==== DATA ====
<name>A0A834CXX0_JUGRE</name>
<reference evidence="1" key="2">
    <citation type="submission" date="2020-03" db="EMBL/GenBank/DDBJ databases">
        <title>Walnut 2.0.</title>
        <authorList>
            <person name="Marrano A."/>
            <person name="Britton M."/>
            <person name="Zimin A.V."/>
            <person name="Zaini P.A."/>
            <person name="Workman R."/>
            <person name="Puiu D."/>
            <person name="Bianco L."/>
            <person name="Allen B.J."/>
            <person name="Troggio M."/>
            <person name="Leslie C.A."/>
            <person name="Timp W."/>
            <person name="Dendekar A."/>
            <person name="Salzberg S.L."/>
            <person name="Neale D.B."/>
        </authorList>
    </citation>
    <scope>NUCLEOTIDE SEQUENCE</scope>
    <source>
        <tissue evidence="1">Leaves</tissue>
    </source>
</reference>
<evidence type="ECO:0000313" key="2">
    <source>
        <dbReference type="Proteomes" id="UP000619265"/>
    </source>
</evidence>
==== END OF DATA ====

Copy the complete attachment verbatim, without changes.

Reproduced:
<name>A0A834CXX0_JUGRE</name>
<reference evidence="1" key="2">
    <citation type="submission" date="2020-03" db="EMBL/GenBank/DDBJ databases">
        <title>Walnut 2.0.</title>
        <authorList>
            <person name="Marrano A."/>
            <person name="Britton M."/>
            <person name="Zimin A.V."/>
            <person name="Zaini P.A."/>
            <person name="Workman R."/>
            <person name="Puiu D."/>
            <person name="Bianco L."/>
            <person name="Allen B.J."/>
            <person name="Troggio M."/>
            <person name="Leslie C.A."/>
            <person name="Timp W."/>
            <person name="Dendekar A."/>
            <person name="Salzberg S.L."/>
            <person name="Neale D.B."/>
        </authorList>
    </citation>
    <scope>NUCLEOTIDE SEQUENCE</scope>
    <source>
        <tissue evidence="1">Leaves</tissue>
    </source>
</reference>
<evidence type="ECO:0000313" key="2">
    <source>
        <dbReference type="Proteomes" id="UP000619265"/>
    </source>
</evidence>